Interviewed by Annabel Osberg for Artillery Magazine
January 2, 2018
Bill Sheehy is the director of Latin American Masters, which he founded in 1987.
What led you to exhibit only Latin-American artists? Do you think that LA’s proximity to Latin America lends its art a special relevance here?
I was led to exhibit Latin-American art by my travels to Mexico. LA’s proximity to Mexico presents a great opportunity to visit one of the great cultural centers of the world. As for the rest of Latin America, it is a vast and varied cultural landscape that is deserving of greater attention.
You said that half your clients are out of state or abroad. Besides LA, where is your patronage most concentrated?
New York. Historically, our out-of-state clients have come from New York, Europe, Canada and Latin America. It’s ironic, isn’t it, given our proximity to Mexico, that we sell at least as much outside of the area.
You show a lot of artists who, it seems, are truly masters. Who’s your most prominent star? Whom do you regard as most underrated?
Francisco Toledo is one of the world’s most important artists. He is the artist with whom we have been most involved. His artistic vision and formal range are on a scale that few artists have attained. He is a gifted sculptor, ceramicist, printmaker and painter. His exploration of diverse materials is legendary.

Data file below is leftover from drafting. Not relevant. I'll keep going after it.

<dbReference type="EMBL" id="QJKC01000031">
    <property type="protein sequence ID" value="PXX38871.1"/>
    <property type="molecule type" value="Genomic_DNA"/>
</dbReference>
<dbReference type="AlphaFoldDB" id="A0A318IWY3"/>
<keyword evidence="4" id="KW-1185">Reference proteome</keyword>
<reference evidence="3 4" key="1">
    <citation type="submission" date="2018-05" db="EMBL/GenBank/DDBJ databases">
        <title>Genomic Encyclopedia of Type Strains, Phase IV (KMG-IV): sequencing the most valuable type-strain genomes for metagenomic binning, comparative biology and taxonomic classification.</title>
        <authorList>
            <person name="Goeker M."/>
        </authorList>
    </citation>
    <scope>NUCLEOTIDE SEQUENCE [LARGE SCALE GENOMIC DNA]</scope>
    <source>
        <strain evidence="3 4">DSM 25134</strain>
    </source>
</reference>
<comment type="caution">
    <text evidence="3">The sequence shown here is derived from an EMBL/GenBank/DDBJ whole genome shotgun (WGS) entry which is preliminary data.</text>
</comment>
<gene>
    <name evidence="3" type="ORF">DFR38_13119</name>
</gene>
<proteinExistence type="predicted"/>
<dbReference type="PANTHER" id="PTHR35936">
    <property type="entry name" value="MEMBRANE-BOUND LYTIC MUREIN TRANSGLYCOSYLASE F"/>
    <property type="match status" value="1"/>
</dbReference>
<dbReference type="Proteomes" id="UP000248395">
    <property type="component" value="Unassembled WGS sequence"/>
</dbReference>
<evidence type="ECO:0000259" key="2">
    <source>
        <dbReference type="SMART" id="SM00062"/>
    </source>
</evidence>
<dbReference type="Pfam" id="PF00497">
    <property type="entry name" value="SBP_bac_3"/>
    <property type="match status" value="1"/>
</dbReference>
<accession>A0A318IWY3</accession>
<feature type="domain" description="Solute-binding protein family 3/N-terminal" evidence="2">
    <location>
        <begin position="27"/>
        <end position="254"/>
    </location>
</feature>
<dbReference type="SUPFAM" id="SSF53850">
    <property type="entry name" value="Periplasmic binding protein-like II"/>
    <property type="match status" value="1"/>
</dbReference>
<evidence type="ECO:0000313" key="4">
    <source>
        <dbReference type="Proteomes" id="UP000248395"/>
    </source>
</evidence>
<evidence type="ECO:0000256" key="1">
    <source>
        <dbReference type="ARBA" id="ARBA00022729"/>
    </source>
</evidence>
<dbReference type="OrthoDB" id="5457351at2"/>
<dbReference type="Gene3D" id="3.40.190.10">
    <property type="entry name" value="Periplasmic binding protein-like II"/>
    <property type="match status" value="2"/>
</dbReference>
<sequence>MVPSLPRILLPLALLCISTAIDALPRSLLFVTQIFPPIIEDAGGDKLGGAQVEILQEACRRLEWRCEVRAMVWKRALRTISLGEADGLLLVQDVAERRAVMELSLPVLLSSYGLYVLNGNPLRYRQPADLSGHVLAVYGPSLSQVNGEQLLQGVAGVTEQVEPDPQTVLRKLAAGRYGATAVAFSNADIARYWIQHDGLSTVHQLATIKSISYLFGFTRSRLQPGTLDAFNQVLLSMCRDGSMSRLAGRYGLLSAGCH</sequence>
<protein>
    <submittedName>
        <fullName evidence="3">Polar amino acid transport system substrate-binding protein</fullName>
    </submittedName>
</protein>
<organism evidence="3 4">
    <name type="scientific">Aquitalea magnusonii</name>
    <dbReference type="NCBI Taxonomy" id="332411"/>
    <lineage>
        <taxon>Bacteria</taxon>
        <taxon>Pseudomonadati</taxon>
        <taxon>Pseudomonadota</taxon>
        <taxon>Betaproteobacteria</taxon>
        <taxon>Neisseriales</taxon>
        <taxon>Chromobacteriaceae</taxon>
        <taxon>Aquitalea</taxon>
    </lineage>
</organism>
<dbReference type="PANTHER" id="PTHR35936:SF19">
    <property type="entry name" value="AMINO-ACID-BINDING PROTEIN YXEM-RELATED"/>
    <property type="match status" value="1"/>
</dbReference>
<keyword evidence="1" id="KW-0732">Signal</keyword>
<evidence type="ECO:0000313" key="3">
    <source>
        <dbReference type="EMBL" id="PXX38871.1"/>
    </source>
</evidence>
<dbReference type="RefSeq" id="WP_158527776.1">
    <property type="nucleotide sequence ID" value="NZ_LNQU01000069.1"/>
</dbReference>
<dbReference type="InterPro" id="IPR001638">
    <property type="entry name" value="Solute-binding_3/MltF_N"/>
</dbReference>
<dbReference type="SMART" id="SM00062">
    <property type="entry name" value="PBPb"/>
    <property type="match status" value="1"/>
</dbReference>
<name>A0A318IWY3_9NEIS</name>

Even though Toledo, among the living artists, is the most famous that we show, he’s not nearly as famous as he should be. He’s constantly reinventing himself, going against the market. His own reticence to publicity has kept him off the radar of many people in the art world. He is, nonetheless, one of the world’s greatest living artists.
Do you feel that PST’s focus has validated the importance of what you’ve been doing all along?
PST may have validated Latin-American art for some people. It has no doubt raised visibility for some artists. However, the history of modern and contemporary Latin-American art far exceeds the scope of PST. In short, PST has been helpful but there remains much scholarship to be done on Latin-American art. I always felt that Latin America had produced some of the world’s great art. That is the way I felt 40 years ago and that won’t change.
All of this PST buzz is coming to a close, but you’ll continue the cause. Looking forward, what are you most anticipating?
We like to feel that we’re a resource where people can come at any given time and see really good examples of work by major and mid-career artists that are showing internationally. We’re skeptical about the mania for novelty.
We have a show for the great Puerto Rican painter Arnaldo Roche due to open in January. Because of logistical problems in Puerto Rico now because of the hurricane, we may have to postpone it until February or March in order to get the material out of the country. We are definitely going to do the show.
We’re interested in artists who have developed their own language and are pursuing their own vision. I’m not Latin-American. I don’t have any sort of nationalist or political agenda about identity. I just happen to think that these artists are as good as any artists on the planet; and I’m trying to create a place where people who are interested in painting and traditional media can see beautiful examples of those things that are in a dialogue with the world and the history of art. We offer people something that’s really about what’s lasting.